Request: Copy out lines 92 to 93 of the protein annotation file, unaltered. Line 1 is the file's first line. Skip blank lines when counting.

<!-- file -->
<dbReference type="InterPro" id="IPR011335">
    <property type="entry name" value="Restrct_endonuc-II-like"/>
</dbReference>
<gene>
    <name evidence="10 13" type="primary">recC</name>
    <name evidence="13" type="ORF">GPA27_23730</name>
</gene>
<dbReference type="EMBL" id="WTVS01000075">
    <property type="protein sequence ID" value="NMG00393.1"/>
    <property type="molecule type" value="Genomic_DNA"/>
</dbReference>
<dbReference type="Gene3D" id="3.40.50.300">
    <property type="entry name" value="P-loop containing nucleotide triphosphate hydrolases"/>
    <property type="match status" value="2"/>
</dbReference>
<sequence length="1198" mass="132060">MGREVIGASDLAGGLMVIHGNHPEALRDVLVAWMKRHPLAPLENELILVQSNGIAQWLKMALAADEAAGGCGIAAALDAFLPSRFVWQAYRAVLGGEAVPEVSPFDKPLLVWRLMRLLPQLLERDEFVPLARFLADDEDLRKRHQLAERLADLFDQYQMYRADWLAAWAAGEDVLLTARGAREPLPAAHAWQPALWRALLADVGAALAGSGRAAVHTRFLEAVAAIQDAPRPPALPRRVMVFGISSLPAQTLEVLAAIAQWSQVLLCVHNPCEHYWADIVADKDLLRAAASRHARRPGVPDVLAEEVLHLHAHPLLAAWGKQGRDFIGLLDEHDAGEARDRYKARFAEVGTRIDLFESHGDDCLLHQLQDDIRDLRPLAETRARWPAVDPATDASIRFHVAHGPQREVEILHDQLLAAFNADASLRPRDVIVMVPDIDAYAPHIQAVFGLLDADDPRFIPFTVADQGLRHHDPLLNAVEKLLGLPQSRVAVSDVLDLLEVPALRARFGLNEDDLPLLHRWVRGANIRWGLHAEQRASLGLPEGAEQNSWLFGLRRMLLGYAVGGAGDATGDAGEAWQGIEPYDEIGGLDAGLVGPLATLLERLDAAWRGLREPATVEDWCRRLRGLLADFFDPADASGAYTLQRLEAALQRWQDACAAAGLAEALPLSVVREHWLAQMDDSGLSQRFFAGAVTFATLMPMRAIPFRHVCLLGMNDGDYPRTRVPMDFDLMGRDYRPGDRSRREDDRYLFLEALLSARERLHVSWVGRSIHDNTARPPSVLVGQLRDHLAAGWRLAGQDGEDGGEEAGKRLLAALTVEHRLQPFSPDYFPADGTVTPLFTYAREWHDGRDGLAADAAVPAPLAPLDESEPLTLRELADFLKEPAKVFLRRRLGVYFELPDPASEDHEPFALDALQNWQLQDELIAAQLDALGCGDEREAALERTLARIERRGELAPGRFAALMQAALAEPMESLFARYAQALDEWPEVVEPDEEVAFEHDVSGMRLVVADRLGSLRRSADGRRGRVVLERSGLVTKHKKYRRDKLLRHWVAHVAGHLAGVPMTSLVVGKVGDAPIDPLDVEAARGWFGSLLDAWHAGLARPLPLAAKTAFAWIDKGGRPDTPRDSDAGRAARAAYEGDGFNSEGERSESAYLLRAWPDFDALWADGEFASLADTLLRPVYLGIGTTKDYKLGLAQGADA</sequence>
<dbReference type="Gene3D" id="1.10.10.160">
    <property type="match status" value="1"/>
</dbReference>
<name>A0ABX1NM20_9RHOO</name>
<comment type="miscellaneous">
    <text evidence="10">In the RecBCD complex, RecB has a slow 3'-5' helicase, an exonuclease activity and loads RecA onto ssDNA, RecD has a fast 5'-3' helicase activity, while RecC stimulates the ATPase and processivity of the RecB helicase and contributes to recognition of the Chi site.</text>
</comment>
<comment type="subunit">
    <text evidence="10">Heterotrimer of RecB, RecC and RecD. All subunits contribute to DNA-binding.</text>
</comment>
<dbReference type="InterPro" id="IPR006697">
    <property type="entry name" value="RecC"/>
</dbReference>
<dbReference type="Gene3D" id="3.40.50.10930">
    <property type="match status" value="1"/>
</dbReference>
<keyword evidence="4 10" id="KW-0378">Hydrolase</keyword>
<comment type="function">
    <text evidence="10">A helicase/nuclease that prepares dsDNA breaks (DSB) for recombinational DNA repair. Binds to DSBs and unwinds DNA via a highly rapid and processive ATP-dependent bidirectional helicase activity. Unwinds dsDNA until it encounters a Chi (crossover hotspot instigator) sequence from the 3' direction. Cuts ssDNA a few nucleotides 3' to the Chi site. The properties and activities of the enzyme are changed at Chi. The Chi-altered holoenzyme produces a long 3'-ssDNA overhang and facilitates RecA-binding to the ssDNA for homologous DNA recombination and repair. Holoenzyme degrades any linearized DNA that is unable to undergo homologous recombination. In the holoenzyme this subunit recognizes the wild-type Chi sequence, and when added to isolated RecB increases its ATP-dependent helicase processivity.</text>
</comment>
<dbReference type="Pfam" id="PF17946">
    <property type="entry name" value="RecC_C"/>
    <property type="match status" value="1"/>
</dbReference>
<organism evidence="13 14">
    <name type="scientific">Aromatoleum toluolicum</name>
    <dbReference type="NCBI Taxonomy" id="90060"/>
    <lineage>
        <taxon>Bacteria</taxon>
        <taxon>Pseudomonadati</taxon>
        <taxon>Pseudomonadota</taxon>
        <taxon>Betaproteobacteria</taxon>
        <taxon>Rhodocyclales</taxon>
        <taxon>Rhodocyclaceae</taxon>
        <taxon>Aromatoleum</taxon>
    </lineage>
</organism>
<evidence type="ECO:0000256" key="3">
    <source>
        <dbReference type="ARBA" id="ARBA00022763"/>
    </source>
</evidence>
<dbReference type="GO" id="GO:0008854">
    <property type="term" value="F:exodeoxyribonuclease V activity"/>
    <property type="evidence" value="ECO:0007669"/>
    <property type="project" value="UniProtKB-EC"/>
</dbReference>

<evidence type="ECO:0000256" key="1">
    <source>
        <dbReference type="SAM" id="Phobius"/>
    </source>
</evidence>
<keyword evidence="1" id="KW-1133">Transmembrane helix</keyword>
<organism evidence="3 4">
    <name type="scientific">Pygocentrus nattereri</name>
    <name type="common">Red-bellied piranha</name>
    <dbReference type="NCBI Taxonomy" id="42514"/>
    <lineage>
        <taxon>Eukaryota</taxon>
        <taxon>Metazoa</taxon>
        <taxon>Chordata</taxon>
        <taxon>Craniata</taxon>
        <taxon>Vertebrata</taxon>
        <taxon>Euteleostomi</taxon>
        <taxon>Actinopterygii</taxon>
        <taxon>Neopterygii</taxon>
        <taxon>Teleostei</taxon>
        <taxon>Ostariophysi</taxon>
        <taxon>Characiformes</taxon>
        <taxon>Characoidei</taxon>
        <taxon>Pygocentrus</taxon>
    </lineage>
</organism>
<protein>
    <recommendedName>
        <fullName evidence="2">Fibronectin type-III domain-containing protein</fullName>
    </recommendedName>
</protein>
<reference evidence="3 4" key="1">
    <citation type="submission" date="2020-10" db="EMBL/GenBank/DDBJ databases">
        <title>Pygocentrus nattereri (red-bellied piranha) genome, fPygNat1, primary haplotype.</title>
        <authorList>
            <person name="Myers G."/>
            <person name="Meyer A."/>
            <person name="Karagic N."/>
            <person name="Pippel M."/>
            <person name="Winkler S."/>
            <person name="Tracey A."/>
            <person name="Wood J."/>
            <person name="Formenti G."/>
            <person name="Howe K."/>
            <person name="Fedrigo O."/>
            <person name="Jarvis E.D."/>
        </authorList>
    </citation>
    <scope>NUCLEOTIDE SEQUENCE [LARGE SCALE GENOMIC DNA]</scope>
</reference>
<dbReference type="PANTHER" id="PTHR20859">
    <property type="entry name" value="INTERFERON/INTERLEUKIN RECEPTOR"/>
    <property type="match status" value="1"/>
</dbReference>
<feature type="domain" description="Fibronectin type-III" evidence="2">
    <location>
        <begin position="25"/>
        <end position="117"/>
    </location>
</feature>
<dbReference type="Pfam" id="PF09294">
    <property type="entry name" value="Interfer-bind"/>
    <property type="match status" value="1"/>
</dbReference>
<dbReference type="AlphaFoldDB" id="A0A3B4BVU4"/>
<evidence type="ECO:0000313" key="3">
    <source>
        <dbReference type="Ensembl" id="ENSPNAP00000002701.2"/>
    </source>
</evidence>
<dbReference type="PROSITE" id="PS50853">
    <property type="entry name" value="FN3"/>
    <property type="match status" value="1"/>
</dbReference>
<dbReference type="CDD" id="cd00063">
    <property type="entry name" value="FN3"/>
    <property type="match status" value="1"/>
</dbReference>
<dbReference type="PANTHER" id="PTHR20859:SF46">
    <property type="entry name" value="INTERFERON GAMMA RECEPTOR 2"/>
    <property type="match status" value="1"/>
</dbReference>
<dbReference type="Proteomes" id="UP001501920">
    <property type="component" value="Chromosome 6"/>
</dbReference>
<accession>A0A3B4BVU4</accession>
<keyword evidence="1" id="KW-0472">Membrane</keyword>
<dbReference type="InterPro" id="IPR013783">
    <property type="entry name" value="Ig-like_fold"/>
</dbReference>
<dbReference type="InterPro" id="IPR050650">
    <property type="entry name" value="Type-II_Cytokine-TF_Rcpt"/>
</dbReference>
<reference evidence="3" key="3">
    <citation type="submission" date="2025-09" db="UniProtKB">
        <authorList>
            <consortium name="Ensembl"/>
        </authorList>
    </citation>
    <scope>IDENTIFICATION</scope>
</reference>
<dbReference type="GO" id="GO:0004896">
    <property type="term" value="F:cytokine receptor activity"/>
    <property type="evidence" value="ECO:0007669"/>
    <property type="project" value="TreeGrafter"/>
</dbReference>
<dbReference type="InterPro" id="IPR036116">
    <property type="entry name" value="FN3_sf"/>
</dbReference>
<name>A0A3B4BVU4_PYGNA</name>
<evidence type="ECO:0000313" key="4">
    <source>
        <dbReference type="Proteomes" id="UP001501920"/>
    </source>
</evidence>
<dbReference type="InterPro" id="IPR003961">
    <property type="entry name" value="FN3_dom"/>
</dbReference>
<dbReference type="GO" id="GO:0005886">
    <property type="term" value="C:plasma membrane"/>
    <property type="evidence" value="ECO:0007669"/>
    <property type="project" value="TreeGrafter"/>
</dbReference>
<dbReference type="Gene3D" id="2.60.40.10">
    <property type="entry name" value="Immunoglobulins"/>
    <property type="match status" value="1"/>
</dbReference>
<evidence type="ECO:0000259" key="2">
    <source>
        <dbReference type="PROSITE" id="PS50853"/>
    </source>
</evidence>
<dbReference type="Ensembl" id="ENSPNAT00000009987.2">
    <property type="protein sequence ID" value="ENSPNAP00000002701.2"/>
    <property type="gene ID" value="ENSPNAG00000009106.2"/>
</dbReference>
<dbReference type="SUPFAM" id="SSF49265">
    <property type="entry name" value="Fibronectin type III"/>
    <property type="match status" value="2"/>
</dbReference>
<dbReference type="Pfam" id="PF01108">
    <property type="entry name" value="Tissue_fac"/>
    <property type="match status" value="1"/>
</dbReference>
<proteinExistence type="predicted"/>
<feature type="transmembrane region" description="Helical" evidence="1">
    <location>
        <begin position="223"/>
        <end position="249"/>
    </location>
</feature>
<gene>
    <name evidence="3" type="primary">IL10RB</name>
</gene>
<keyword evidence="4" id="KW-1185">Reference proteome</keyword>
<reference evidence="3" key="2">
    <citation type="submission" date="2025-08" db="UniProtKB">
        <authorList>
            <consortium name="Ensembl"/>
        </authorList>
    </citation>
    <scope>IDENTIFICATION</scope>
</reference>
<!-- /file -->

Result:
        <fullName evidence="2">Fibronectin type-III domain-containing protein</fullName>
    </recommendedName>